Every Tongue Got to Confess Podcast (ETGTCP) is hosted and co-produced by Dr. Julian Chambliss, Professor of English and Core Faculty in the Consortium for Critical Diversity in a Digital Age Research (CEDAR) at Michigan State University. This podcast seeks to document the ideology and activism central to the mission of the Zora Neale Hurston Festival of the Arts and Humanities.
Iheoma Nwachukwu and the Reality of Afrofuturism
During the 2020 Zora Neale Hurston Festival of the Arts and Humanities, interviewer Kimberly Williams talked with Iheoma Nwachukwu about Afrofuturism. Nwachukwu is a fiction writer and poet from Nigeria. In this conversation, Nwachukwu reflects on the realities of African culture captured by contemporary Afrofuturist practice.
Tenea Johnson and Building Black Future Worlds
During the 2020 Zora Neale Hurston Festival of the Arts and Humanities, interviewer Grace Chun talked with Tenea Johnson about Afrofuturism. Johnson is a speculative fiction author, poet, and musician. She is the author of several books, including Smoketown: A Novel as well as Starting Friction, a collection of poetry and prose.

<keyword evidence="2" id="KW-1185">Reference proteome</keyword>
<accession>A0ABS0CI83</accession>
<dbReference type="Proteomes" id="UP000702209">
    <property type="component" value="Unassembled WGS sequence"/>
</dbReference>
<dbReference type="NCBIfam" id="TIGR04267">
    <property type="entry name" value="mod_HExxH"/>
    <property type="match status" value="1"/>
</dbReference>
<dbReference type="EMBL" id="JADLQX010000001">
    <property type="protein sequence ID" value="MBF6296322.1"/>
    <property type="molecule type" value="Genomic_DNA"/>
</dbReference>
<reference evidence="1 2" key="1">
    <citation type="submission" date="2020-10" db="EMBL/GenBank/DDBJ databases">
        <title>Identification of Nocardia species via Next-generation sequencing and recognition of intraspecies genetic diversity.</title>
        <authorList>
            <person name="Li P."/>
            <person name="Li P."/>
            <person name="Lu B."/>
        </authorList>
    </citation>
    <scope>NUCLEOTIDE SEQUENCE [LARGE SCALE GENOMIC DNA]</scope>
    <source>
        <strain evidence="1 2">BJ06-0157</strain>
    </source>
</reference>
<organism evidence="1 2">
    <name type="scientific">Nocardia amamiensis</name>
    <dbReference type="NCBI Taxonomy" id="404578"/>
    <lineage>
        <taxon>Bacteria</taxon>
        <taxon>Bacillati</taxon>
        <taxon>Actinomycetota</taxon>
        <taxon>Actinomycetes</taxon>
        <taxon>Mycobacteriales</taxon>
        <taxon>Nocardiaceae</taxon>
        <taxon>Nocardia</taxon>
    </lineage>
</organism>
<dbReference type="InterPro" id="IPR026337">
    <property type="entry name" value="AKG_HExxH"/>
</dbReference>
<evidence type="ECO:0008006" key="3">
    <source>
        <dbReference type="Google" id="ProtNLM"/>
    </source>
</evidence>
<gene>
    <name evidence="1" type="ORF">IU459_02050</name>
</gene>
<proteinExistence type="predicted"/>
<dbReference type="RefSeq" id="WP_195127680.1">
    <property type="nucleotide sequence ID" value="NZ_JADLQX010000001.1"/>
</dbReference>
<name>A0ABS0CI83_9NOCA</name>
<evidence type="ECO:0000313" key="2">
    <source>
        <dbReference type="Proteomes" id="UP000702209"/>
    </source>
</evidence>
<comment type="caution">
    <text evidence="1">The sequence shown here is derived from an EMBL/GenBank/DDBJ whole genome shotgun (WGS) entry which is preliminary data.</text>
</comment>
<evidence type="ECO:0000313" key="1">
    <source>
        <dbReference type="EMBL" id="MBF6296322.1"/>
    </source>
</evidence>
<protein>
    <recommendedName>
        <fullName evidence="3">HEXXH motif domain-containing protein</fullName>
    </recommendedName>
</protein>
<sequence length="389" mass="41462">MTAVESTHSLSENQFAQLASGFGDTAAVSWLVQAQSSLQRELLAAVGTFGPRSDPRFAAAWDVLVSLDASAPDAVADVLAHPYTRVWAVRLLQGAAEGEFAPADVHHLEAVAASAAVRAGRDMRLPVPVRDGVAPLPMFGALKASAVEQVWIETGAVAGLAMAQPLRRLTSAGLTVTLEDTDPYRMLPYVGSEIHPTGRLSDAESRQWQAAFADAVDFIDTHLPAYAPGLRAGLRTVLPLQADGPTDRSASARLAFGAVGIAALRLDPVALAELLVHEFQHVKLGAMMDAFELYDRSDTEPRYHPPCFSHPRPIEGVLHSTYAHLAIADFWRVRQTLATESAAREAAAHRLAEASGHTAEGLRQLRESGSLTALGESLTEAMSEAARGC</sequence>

Phenderson Djeli Clark and a Retro-Afrofuturism
During the 2020 Zora Neale Hurston Festival of the Arts and Humanities, interviewer Grace Chun talked with Phenderson Djeli Clark about Afrofuturism. Clark is a writer of speculative fiction, including The Black God's Drums and The Haunting of Tram Car 015. In this conversation, he recounts the complex journey that defines his black speculative practice.
Chesya Burke and Reimagining the Future
During the 2020 Zora Neale Hurston Festival of the Arts and Humanities, interviewer Tiffany Pennamon talked with Chesya Burke about her work in Afrofuturism. Burke is an editor, educator, and author of comic books and speculative fiction, including The Strange Crimes of Little Africa, and Let's Play White. Burke shares her vision of how black writers reach back to the past to reframe the future.
Maurice Broaddus and the Space to Dream
During the ZNH Festival of the Arts and Humanities, Kimberly Williams talked with Maurice Broaddus in Eatonville, Florida about his work. Broaddus is a writer, a community organizer, and a teacher who uses Afrofuturism in his writing and life. His books The Knights of Breton Court Trilogy, the steampunk novel, Pimp My Airship, and the YA detective novel, The Usual Suspects.
Michele Berger and the Afrofuturist Aesthetic
During the 2020 Zora Neale Hurston Festival of the Arts and Humanities, Dr. Michele Berger spoke about her work and the wider implications of Afrofuturism. Dr. Berger is an award-winning scholar and writer who sheds light on the ways Afrofuturism centers the transformative vision offered by black women.